Maybe you’ve tried creatine, but it hasn’t worked for you. This is because creatine works differently for different people.
There are multiple ways to take creatine, so trying different creatine dosages or timing may make all the difference in your physical performance and muscle mass gains.
How Much Creatine Should You Use?
Studies have used almost every creatine dosage in scientific studies, with largely similar results.
Athletes are given anywhere from 10 to 25 g creatine per day during a loading period of 3 to 7 days. Afterward, athletes take between 2 and 5 g creatine per day to sustain high creatine levels.
With such varying data, it is best to follow instructions on the label of the particular creatine product you are using. Then listen to your body. If you do better on a lower dose, adjust your usage accordingly.
Should You Load Creatine?
Scientists do not agree about whether loading creatine is necessary to achieve its full benefits.
Some studies support creatine loading. Athletes who took up to 20 g creatine per day for 3-5 days accumulated higher concentrations of creatine in their muscles.
Studies show creatine loading quickly increases measurable body mass. In one 8-week trial, athletes who loaded creatine gained significantly more muscle mass than those who exercised without talking supplements.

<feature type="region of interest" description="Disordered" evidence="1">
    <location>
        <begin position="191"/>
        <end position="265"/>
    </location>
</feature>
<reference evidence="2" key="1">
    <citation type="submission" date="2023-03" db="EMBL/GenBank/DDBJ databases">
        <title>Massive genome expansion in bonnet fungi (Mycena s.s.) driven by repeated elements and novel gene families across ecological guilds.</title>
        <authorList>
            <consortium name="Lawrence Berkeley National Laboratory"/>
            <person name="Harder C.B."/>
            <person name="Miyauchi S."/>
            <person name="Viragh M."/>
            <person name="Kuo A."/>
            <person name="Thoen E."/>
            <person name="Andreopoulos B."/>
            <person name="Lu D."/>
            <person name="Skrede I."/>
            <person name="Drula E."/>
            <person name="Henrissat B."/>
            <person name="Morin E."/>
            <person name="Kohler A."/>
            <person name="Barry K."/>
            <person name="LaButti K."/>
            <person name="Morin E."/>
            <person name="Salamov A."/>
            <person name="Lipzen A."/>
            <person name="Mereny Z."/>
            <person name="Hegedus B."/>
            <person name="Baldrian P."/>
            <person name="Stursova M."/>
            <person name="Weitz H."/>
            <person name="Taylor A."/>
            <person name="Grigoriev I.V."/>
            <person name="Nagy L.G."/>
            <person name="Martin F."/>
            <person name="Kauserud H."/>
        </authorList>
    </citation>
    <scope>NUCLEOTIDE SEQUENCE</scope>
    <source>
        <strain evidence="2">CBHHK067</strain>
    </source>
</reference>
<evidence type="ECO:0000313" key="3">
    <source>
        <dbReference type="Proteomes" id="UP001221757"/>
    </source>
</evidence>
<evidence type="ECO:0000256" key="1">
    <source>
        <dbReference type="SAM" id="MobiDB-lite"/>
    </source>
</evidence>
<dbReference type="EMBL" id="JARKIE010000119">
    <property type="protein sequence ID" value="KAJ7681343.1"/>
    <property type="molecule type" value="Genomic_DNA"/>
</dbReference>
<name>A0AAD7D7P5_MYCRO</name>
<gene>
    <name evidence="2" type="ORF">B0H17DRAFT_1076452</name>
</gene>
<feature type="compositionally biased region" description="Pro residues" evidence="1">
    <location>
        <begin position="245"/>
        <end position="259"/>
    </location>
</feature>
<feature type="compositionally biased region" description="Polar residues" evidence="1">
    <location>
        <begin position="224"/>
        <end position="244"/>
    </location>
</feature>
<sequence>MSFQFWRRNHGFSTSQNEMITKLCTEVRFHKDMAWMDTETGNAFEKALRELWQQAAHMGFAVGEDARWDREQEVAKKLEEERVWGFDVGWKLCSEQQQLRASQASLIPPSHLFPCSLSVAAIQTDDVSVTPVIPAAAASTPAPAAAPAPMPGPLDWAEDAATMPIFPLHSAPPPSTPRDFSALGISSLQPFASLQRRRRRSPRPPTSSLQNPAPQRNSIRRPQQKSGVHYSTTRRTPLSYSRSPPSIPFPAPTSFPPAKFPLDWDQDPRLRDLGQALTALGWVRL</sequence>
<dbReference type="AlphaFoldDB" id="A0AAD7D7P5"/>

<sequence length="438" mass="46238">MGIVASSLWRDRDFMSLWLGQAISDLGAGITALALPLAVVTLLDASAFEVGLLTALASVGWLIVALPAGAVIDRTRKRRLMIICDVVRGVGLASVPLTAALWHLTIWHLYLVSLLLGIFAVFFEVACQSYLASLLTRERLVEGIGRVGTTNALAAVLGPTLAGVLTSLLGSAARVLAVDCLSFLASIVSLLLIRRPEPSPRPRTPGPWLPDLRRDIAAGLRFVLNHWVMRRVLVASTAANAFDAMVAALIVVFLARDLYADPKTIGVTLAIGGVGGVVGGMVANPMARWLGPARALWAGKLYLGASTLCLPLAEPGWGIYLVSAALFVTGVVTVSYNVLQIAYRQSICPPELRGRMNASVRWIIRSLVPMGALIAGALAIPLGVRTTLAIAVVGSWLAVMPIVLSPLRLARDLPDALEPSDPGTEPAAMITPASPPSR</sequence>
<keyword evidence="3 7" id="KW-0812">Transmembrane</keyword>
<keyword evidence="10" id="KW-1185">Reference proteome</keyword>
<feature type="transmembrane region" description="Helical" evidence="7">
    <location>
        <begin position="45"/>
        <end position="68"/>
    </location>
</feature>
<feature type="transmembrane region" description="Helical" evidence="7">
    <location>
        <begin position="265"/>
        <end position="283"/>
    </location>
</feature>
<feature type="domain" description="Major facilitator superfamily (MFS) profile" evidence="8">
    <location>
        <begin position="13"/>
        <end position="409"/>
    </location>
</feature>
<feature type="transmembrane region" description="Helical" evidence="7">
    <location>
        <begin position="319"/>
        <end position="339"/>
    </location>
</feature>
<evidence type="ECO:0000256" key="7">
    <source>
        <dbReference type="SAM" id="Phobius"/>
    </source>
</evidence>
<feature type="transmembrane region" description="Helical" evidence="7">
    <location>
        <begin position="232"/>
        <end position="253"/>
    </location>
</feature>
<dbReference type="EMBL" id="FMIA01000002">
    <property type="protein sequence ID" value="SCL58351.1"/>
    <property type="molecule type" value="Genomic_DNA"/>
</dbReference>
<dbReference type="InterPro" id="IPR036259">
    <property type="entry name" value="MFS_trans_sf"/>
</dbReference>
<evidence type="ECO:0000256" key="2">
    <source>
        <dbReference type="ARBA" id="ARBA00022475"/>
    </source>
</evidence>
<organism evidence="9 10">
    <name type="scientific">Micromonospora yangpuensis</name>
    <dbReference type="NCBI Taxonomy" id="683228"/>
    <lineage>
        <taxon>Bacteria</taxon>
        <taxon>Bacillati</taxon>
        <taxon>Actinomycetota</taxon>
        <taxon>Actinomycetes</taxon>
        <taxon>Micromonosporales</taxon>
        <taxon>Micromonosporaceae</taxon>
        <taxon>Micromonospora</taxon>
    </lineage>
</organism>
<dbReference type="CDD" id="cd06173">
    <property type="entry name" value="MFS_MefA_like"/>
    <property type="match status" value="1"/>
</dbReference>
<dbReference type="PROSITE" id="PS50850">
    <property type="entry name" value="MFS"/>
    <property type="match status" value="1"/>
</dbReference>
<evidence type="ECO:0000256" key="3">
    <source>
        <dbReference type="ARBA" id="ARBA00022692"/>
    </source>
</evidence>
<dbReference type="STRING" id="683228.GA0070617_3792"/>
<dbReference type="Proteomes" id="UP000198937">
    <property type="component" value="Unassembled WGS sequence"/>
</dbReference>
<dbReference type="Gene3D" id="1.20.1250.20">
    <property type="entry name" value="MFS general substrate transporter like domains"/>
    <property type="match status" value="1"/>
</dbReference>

Other studies show taking a lower dose of creatine eventually raises creatine concentrations in muscle to the same level that loading does. It takes longer for creatine to build in muscles, but if you take as little as 3 g creatine per day, after 28 days, creatine concentration is identical to that caused by creatine loading.
How to Avoid Possible Side Effects
Creatine overuse damages the kidneys’ ability to process water and excrete waste. However, you have to take extremely high doses for an extended amount of time to cause that kind of damage.
Some people who take creatine have stomach troubles; they experience nausea, diarrhea, stomach discomfort, or loss of appetite. Some people feel muscle cramps or muscle breakdown. Some even have heat intolerance, fever, electrolyte imbalances, or reduced blood volume.
This is because many of these effects are due to creatine’s ability to draw water into muscle cells, which causes dehydration. To prevent this, be sure to drink plenty of water while using creatine.
To avoid negative effects, only take creatine as recommended on the label, cycling on and off as needed and consult a doctor before use.
Should You Use Creatine?
Using creatine is a personal call. Athletes almost universally use it to increase muscle mass and improve performance. Since side effects tend to be non-dangerous, trying creatine is much safer than trying anabolic steroids.
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